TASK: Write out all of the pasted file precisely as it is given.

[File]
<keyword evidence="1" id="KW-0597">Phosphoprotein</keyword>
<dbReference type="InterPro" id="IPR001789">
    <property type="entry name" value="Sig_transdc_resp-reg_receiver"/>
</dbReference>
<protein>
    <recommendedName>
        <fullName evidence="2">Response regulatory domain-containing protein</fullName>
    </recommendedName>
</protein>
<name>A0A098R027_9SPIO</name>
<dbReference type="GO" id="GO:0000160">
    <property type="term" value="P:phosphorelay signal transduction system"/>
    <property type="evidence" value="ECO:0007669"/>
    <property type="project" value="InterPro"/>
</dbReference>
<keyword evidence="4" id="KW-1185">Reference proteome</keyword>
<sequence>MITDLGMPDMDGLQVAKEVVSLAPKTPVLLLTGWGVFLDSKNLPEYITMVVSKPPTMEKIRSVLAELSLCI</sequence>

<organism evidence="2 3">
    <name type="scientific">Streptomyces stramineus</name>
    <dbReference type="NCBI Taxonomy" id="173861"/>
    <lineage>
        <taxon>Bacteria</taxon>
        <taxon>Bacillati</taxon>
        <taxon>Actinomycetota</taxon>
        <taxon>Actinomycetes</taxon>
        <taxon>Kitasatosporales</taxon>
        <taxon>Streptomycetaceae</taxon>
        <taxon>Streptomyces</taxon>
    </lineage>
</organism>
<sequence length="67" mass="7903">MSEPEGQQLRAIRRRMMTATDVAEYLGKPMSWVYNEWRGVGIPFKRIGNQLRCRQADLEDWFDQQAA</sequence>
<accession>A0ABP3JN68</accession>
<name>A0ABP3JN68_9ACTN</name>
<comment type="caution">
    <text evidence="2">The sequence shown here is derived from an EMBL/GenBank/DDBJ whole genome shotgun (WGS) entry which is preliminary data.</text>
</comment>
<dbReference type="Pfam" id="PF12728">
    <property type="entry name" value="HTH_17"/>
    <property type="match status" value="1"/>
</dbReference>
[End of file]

<keyword evidence="1" id="KW-0597">Phosphoprotein</keyword>
<dbReference type="InterPro" id="IPR001789">
    <property type="entry name" value="Sig_transdc_resp-reg_receiver"/>
</dbReference>
<protein>
    <recommendedName>
        <fullName evidence="2">Response regulatory domain-containing protein</fullName>
    </recommendedName>
</protein>
<name>A0A098R027_9SPIO</name>
<dbReference type="GO" id="GO:0000160">
    <property type="term" value="P:phosphorelay signal transduction system"/>
    <property type="evidence" value="ECO:0007669"/>
    <property type="project" value="InterPro"/>
</dbReference>
<keyword evidence="4" id="KW-1185">Reference proteome</keyword>
<sequence>MITDLGMPDMDGLQVAKEVVSLAPKTPVLLLTGWGVFLDSKNLPEYITMVVSKPPTMEKIRSVLAELSLCI</sequence>

<organism evidence="2 3">
    <name type="scientific">Streptomyces stramineus</name>
    <dbReference type="NCBI Taxonomy" id="173861"/>
    <lineage>
        <taxon>Bacteria</taxon>
        <taxon>Bacillati</taxon>
        <taxon>Actinomycetota</taxon>
        <taxon>Actinomycetes</taxon>
        <taxon>Kitasatosporales</taxon>
        <taxon>Streptomycetaceae</taxon>
        <taxon>Streptomyces</taxon>
    </lineage>
</organism>
<sequence length="67" mass="7903">MSEPEGQQLRAIRRRMMTATDVAEYLGKPMSWVYNEWRGVGIPFKRIGNQLRCRQADLEDWFDQQAA</sequence>
<accession>A0ABP3JN68</accession>
<name>A0ABP3JN68_9ACTN</name>
<comment type="caution">
    <text evidence="2">The sequence shown here is derived from an EMBL/GenBank/DDBJ whole genome shotgun (WGS) entry which is preliminary data.</text>
</comment>
<dbReference type="Pfam" id="PF12728">
    <property type="entry name" value="HTH_17"/>
    <property type="match status" value="1"/>
</dbReference>